Timing Belt Tensioner

tbtens2red.jpg

Tensioner spring, main body, and adjusting bolt (sitting in the main body).

Examine the tensioner body and look at the shape of the slot in it. The adjusting bolt fits in this slot. With the bolt loosened, the tensioner can then move. Tightening the adjusting bolt moves the tensioner body to the left.

I replaced the timing belt and its tensioner on my 1991 Civic LX in July 2007 at 197k miles. Everything went well except for setting the tension. I followed the factory service manual steps, but I did not understand what the steps I took were doing.
 
On my first attempt to set the tension, the belt was too slack. When I started the car a muffled rat-a-tat-tat noise, like rubber on plastic, came from under the hood. Putting my hand on the TB cover as the car ran, I could feel that the noise was in synchonization with vibrations on the TB cover. I took all apart again, rotated the crankshaft by hand, and watched how un-smooth the motion of the TB was. This is when I realized what the rat-a-tat-tat noise was: It was the TB hitting the TB covers. I concluded I had set the tension wrong.
 
I studied the tensioner more and experimented with it installed and TB covers off, trying to understand the forces involved so I could set it properly. Eventually I learned from Gator88 at honda-tech.com that the bigger hole on the periphery of the tensioner housing (and opposite the hole to which the tensioner spring attaches) must mount on the peg on the engine block. Big doh on me. This peg is a pivot point for the tensioner. One should look for this peg, since so far I have not seen a factory service manual that emphasizes it. Googling for information on installing the tensioner turned up only one quasi-functioning site (jdmcivic.com) that talks about the "big hole" and the "little hole" on the tensioner. I suppose the "big hole" having a function should have been obvious, but this went right by me for quite awhile. For me, this reinforced the maxim to always question each design feature.
 
Once I had the tensioner properly mounted I was able to get the tension set properly using the manual's directions to (1) loosen its adjusting bolt a half-turn or so, (2) rotate the crankshaft so that the camshaft rotates by three teeth [here I also watched for tension on the forward side of the timing belt], (3) tighten, and then torque to spec, the adjusting bolt. I then rotated the crankshaft fully a few times and watched for smooth turning of the belt over the sprockets' teeth. Some observations on this adjustment process:
  • The factory service manual states that the tensioner "is spring loaded to apply proper tension to the belt automatically after making the adjustment [given in the manual]." I think what this statement means is that, during the adjustment process, the spring applies just the right amount of force to locate the main body of the tensioner so that it puts the proper tension on the timing belt. Once the adjusting bolt is torqued down, though, the spring and even the peg are irrelevant. The aforementioned "auto adjustment" takes place only for an instant while one is following the adjustment process. Since the belt likely stretches over its lifetime, this argues for maybe re-adjusting the timing belt periodically during its six year/90k mile life.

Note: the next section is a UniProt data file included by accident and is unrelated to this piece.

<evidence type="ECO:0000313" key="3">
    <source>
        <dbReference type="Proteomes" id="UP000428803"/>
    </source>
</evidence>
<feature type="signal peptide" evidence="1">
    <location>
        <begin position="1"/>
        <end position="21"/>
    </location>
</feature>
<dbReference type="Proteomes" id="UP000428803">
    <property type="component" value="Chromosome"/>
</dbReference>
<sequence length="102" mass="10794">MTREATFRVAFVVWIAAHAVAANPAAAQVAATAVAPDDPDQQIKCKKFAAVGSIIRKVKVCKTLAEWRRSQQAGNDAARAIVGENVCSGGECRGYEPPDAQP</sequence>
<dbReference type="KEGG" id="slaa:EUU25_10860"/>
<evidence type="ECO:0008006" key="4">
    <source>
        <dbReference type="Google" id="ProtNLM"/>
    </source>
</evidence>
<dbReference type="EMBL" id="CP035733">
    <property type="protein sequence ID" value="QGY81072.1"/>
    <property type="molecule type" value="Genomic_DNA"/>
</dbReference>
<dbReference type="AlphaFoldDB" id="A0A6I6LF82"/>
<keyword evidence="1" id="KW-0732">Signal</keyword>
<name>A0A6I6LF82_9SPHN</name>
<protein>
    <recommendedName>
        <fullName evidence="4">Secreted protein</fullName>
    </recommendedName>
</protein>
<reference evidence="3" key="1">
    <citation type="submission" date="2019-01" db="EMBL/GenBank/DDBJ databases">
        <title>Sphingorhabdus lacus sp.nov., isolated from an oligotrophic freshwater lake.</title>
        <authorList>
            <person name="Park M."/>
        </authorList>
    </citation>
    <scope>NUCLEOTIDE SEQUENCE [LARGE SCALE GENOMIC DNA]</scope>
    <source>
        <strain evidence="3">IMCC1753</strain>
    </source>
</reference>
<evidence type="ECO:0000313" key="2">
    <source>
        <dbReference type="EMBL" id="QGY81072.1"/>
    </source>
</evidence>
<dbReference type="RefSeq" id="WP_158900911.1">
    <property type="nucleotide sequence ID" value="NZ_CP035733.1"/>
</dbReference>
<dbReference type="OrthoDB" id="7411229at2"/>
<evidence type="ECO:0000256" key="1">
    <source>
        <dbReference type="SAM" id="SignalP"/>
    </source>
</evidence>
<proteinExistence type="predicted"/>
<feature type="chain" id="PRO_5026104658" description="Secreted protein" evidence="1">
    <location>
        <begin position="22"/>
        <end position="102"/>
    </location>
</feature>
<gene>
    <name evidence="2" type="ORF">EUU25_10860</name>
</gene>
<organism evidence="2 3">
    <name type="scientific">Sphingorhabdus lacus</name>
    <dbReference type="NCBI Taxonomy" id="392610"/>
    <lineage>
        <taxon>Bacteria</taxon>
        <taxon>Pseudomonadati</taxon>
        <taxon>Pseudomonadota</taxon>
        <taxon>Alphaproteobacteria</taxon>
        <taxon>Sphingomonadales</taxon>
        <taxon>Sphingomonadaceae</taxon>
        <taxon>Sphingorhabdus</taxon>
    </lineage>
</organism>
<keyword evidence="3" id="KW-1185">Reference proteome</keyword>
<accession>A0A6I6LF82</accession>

• I suppose the spring stays in tension at all times, though this is a fixed tension, since the adjusting bolt is torqued down. So this argues for changing the spring every other TB change or so. If the adjusting bolt somehow comes loose, it also seems that the spring and pivot point ensure some fail-safe operation until the operator can hear enough noise to get off the road, assuming s/he knows enough to do so.
  • Does it matter which way the hooks at the ends of the tensioner spring are oriented? It seems to me the difference would be small, and thus there is no warning about this in the manual.
  • Getting the belt on is easier with (a) mounting it first on the larger camshaft sprocket, then focusing on the smaller crankshaft sprocket; and (b) the tensioner spring off its upper mounting point. A coat hanger bent into a hook to hold the end of the spring and pull it onto the upper mounting point worked really well.
  • I could only get a torque wrench in for final torquing of the tensioner by going in from underneath, with the crankshaft pulley off.
Site http://www.tegger.com/hondafaq/misc/tensioner.pdf shows a pdf drawing of the tensioner from a 1991 Acura service manual. (Thanks to Tegger for this drawing and his discussion on this matter.) Watching the aft side of the TB go from slack to reasonably tense when tightening the adjusting bolt seems to be very important. Checking for smooth operation by rotating the crankshaft a few times also seems important, or at least a potential telltale as to whether one has messed up.



Back to Table of Contents
Comments